While I like Games Workshop’s games, this is a clear case of the company being a patent troll. Common terms CANNOT be allowed to be trademarked or copyrighted; this defeats the purpose of those tools. They are there to encourage people to create stuff, giving them (in effect) a guaranteed income from them. They are NOT there to merely enable someone to leech off of everyone else. “I trademarked/copyrighted it first! How smart am I to get everyone else to pay me for what they invented/etc!!” is THE OPPOSITE of what those tools are for. Games Workhshop gets another black mark on it’s name from this, along with it’s outrageous price hikes and (recent) armies books f|_|ck-ups. What the h3ll happened to the company I liked so much in 2000???


On February 21, 2013 at 6:33 am

@Aedelric it wasn’t the werewolf vampire conflict theme, it was the obvious lifting of huge chunks of lore and plot from the various World of Darkness books that got the makers of underworld in trouble. As it was resolved in a settlement that neither party has commented on we cant say for sure, but I’d suggest that White Wolf got a nice chunk of change out of Sony. Probably didnt help matters when the writers went on record at a comic con before the film was released stating what huge WoD fans they were. Whoops.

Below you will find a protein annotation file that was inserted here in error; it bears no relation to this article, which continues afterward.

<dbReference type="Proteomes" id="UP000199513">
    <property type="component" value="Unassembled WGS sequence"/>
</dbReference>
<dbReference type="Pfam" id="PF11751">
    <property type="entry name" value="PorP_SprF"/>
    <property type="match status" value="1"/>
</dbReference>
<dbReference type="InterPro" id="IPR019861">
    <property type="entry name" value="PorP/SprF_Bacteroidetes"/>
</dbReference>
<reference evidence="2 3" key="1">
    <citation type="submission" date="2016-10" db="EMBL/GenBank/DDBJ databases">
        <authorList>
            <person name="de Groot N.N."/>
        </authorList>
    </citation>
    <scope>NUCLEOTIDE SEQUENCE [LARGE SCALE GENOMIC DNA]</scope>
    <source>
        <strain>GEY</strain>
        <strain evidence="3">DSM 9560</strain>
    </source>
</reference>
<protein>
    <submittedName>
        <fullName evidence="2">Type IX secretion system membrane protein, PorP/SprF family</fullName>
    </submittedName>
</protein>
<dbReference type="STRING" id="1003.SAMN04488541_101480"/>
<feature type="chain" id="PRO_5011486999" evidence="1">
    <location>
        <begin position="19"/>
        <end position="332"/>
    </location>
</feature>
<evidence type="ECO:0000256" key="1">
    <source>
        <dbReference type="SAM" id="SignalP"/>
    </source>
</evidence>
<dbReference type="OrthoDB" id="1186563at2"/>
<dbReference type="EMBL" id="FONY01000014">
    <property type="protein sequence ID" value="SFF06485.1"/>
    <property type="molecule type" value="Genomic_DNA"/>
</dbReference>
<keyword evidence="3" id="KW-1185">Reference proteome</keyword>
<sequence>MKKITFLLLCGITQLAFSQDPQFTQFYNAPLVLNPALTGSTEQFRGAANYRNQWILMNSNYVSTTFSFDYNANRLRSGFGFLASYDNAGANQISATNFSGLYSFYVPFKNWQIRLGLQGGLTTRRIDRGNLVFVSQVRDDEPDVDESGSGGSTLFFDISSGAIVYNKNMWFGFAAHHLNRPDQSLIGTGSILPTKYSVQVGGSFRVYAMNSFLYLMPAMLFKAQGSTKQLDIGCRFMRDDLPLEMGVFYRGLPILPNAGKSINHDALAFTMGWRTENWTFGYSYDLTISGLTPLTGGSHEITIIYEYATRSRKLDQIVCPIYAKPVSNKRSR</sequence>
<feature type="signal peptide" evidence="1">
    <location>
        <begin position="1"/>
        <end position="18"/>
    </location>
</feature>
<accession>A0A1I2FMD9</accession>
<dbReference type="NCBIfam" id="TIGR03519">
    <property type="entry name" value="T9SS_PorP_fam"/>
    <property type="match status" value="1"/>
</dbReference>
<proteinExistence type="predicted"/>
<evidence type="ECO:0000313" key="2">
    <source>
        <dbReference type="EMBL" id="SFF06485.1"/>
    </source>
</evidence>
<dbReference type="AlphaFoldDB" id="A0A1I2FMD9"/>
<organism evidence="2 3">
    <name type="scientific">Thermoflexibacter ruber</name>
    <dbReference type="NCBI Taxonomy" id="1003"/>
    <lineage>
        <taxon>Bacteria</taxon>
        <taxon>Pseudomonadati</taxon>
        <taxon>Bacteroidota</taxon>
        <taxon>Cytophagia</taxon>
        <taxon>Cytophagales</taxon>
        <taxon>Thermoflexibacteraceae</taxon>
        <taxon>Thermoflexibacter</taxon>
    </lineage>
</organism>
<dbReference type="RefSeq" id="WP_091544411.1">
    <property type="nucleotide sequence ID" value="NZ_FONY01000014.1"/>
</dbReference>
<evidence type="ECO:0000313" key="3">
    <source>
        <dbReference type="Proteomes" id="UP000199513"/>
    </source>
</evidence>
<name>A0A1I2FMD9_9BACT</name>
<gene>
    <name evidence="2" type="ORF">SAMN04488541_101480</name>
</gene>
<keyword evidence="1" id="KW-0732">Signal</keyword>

On February 21, 2013 at 5:18 pm

Trademarks and patents were created to protect creativity and intellectual property – but we are finding more and more that they are more used to stifle creativity and block progress.

If someone discovered fire today, they would slap a patent on it and block the rest of us from using it without paying royalties.


On March 1, 2013 at 5:42 pm

The reason Games Workshop sued M Hogarth (I never saw that name outside the Iron Giant until today) is because she can’t fight back. Unlike Blizzard, she doesn’t have access to the resources of a major international corporation or the billions of dollars (as far as I know) that would make it financially easy to contest the lawsuit. It is an act of bullying from Games Workshop, who is trying to make people think they invented the term, instead of the author Bob Olsen in his 1932 (over 40 years before Games Workshop existed) novel “Captain Brink of the Space Marines”. They have lost sight of caring for the customer and will do “anything for the dollar”. It’s a shame because I and many others enjoy Warhammer.